Although opiates represent the most effective analgesics, their use in chronic treatments is associated with numerous side effects including the development of pain hypersensitivity and analgesic tolerance. We recently identified a novel orally active neuropeptide FF (NPFF) receptor antagonist, RF313, which efficiently prevents the development of fentanyl-induced hyperalgesia in rats. In this study, we investigated the properties of this compound into more details. We show that RF313 exhibited a pronounced selectivity for NPFF receptors, antagonist activity at NPFF1 receptor (NPFF1R) subtype both in vitro and in vivo and no major side effects when administered in mice up to 30 mg/kg. When co-administered with opiates in rats and mice, it improved their analgesic efficacy and prevented the development of long lasting opioid-induced hyperalgesia. Moreover, and in marked contrast with the dipeptidic NPFF receptor antagonist RF9, RF313 displayed negligible affinity and no agonistactivity (up to 100 μM) toward the kisspeptin receptor. Finally, in male hamster, RF313 had no effect when administered alone but fully blocked the increase in LH induced by RFRP-3, while RF9 per se induced a significant increase in LH levels which is consistent with its ability to activate kisspeptin receptors. Altogether, our data indicate that RF313 represents an interesting compound for the development of therapeutic tools aiming at improving analgesic action of opiates and reducing adverse side effects associated with their chronic administration. Moreover, its lack of agonist activity at the kisspeptin receptor indicates that RF313 might be considered a better pharmacological tool, when compared to RF9, to examine the regulatory roles of RF-amide-related peptides and NPFF1R in reproduction.

χ-Space Screening of Dermorphin-Based Tetrapeptides through Use of Constrained Arylazepinone and Quinolinone Scaffolds

ACS Medicinal Chemistry Letters, 2017, 8, 11, 1177-1182

Herein, the synthesis of novel conformationally constrained amino acids, 4-amino-8-bromo-2-benzazepin-3-one (8-Br-Aba), 3-amino-3,4-dihydroquinolin-2-one, and regioisomeric 4-amino-naphthoazepinones (1- and 2-Ana), is described. Introduction of these constricted scaffolds into the N-terminal tetrapeptide of dermorphin (i.e., H-Tyr-d-Ala-Phe-Gly-NH2) induced significant shifts in binding affinity, selectivity, and in vitro activity at the μ- and δ-opioid receptors (MOP and DOP, respectively). A reported constrained μ-/δ-opioid lead tetrapeptide H-Dmt-d-Arg-Aba-Gly-NH2 was modified through application of various constrained building blocks to identify optimal spatial orientations in view of activity at the opioid receptors. Interestingly, when the aromatic moieties were turned toward the C-terminus of the peptide sequences, (partial) (ant)agonism at MOP and weak (ant)agonism at DOP were noticed, whereas the incorporation of the 1-Ana residue led toward balanced low nanomolar MOP/DOP binding and in vitro agonism.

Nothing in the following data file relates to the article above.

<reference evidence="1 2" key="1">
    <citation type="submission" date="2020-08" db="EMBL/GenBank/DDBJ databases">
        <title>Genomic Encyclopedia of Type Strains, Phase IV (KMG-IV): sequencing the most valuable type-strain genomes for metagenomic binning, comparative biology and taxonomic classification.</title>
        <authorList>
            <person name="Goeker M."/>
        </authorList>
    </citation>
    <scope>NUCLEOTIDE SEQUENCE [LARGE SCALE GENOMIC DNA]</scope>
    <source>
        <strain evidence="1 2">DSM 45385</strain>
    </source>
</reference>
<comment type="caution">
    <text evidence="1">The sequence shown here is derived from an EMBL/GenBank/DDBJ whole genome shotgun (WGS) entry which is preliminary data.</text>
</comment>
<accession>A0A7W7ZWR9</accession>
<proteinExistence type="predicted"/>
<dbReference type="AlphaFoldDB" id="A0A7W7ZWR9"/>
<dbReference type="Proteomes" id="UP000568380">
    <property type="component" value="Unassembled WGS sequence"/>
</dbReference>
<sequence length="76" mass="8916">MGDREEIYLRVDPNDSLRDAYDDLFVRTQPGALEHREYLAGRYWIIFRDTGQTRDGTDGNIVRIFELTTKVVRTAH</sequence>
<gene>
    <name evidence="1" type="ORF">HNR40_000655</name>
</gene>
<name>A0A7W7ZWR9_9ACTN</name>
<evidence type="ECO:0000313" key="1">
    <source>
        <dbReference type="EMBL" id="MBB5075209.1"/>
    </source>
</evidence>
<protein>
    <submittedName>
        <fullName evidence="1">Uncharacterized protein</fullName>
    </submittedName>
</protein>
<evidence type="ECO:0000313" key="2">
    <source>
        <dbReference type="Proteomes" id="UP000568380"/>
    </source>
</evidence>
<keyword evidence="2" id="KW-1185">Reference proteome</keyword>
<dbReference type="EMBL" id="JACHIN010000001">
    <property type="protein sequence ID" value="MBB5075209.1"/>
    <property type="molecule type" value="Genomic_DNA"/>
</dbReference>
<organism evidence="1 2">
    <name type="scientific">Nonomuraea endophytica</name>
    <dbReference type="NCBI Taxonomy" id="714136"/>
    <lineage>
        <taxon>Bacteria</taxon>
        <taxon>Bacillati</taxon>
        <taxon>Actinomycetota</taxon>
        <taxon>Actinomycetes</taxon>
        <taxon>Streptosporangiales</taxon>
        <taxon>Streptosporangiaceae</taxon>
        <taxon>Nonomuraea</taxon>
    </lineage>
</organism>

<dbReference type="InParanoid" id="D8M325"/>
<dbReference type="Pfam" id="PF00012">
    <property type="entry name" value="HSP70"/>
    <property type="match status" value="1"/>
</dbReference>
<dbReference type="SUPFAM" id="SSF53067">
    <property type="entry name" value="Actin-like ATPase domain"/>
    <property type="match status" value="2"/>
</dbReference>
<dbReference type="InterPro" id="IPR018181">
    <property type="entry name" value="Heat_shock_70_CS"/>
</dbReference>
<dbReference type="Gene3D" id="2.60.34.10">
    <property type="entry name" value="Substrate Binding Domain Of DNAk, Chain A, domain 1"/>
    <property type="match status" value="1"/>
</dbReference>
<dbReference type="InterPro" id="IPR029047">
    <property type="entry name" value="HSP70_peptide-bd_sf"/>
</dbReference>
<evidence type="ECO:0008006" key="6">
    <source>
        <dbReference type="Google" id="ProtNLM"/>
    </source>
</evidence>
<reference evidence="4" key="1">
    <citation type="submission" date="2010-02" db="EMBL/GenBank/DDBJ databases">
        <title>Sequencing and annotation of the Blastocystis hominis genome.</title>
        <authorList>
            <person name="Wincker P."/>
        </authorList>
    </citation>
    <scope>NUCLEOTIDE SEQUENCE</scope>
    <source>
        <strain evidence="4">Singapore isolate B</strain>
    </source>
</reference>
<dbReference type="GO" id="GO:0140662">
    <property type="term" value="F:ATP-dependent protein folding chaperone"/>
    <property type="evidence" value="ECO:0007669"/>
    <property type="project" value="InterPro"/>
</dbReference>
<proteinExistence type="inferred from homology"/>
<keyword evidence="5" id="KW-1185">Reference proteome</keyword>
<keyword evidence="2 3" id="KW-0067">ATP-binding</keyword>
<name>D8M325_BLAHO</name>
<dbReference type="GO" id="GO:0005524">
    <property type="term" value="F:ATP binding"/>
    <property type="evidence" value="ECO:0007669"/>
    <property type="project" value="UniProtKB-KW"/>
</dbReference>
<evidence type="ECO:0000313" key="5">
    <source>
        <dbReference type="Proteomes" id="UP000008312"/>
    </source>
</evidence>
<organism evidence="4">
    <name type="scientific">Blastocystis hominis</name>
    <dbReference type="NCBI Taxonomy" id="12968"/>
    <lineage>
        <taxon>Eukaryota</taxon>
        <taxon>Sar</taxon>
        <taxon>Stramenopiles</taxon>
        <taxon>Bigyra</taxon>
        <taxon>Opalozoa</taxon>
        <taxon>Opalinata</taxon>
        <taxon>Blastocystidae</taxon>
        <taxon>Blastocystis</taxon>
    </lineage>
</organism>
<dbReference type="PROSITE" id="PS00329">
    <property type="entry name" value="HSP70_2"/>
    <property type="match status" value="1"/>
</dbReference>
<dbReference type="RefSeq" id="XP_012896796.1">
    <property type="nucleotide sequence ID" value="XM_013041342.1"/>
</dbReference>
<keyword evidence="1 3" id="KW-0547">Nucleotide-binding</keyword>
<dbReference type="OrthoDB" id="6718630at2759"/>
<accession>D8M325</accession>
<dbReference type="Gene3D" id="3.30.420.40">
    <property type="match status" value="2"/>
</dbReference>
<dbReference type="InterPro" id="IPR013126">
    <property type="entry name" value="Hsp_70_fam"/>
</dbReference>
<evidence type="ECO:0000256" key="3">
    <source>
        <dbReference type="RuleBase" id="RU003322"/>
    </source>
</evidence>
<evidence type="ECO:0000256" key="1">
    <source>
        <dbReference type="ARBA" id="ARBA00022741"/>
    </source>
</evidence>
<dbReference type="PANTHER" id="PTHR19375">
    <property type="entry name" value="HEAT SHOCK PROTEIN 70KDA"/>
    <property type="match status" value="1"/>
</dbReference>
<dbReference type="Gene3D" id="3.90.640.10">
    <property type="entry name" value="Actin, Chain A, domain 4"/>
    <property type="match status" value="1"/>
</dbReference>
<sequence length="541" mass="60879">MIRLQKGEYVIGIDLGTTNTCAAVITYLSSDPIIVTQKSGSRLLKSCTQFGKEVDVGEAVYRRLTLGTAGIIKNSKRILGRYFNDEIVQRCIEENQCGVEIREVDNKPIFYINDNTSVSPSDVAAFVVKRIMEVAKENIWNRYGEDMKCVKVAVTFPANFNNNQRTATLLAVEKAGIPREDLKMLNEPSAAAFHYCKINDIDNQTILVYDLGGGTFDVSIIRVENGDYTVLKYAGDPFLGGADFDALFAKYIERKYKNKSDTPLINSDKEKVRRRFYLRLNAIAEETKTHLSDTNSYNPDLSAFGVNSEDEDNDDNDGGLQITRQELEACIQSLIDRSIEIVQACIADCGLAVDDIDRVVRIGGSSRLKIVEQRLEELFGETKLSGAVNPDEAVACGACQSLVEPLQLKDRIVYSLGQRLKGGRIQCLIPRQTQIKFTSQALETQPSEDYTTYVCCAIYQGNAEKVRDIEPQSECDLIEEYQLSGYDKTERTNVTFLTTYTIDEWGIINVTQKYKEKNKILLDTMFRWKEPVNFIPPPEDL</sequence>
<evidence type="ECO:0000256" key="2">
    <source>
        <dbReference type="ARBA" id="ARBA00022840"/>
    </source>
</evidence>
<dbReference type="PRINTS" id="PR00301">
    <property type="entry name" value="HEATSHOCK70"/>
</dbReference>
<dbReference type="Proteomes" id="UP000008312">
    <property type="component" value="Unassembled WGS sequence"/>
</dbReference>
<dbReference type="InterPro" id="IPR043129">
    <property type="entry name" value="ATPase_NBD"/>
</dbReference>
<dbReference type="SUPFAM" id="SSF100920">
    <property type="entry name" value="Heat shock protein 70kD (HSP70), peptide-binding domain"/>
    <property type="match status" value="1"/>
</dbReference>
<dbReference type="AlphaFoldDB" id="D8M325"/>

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Opioid adjuvant strategy: improving opioid effectiveness

Future Medicinal Chemistry, 2016, 8(3), 339-354

Opioid analgesics continue to be the mainstay of pharmacologic treatment of moderate to severe pain. Many patients, particularly those suffering from chronic pain, require chronic high-dose analgesic therapy. Achieving clinical efficacy and tolerability of such treatment regimens is hampered by the appearance of opioid-induced side effects such as tolerance, hyperalgesia and withdrawal syndrome. Among the therapeutic options to improve the opioid effectiveness, this current review focuses on strategies combining opioids to other drugs that can modulate opioid-mediated effects. We will discuss about experimental evidences reported for several potential opioid adjuvants, including N-methyl-d-aspartate receptor antagonists, 5-HT7 agonists, sigma-1 antagonists, I2-R ligands, cholecystokinin antagonists, neuropeptide FF-R antagonists and toll-like receptor 4 antagonists.

RF-amide neuropeptides and their receptors in Mammals: Pharmacological properties, drug development and main physiological functions

Pharmacology & Therapeutics, 2016, 160, 84-132